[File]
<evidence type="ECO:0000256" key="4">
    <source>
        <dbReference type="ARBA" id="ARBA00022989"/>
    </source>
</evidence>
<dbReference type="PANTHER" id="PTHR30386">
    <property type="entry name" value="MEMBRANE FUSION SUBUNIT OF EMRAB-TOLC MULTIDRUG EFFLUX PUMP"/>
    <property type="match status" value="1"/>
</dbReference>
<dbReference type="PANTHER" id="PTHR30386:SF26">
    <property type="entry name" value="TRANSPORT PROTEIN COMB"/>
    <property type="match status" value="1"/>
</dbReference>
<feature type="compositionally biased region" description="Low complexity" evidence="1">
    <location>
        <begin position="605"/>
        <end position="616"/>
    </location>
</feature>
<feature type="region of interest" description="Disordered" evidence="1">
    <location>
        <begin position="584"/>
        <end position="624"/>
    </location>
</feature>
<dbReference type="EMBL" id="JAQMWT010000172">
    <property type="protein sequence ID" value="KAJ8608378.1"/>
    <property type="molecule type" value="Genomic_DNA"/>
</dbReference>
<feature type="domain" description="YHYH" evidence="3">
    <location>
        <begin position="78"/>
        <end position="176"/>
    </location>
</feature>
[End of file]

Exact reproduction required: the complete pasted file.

<evidence type="ECO:0000256" key="4">
    <source>
        <dbReference type="ARBA" id="ARBA00022989"/>
    </source>
</evidence>
<dbReference type="PANTHER" id="PTHR30386">
    <property type="entry name" value="MEMBRANE FUSION SUBUNIT OF EMRAB-TOLC MULTIDRUG EFFLUX PUMP"/>
    <property type="match status" value="1"/>
</dbReference>
<dbReference type="PANTHER" id="PTHR30386:SF26">
    <property type="entry name" value="TRANSPORT PROTEIN COMB"/>
    <property type="match status" value="1"/>
</dbReference>
<feature type="compositionally biased region" description="Low complexity" evidence="1">
    <location>
        <begin position="605"/>
        <end position="616"/>
    </location>
</feature>
<feature type="region of interest" description="Disordered" evidence="1">
    <location>
        <begin position="584"/>
        <end position="624"/>
    </location>
</feature>
<dbReference type="EMBL" id="JAQMWT010000172">
    <property type="protein sequence ID" value="KAJ8608378.1"/>
    <property type="molecule type" value="Genomic_DNA"/>
</dbReference>
<feature type="domain" description="YHYH" evidence="3">
    <location>
        <begin position="78"/>
        <end position="176"/>
    </location>
</feature>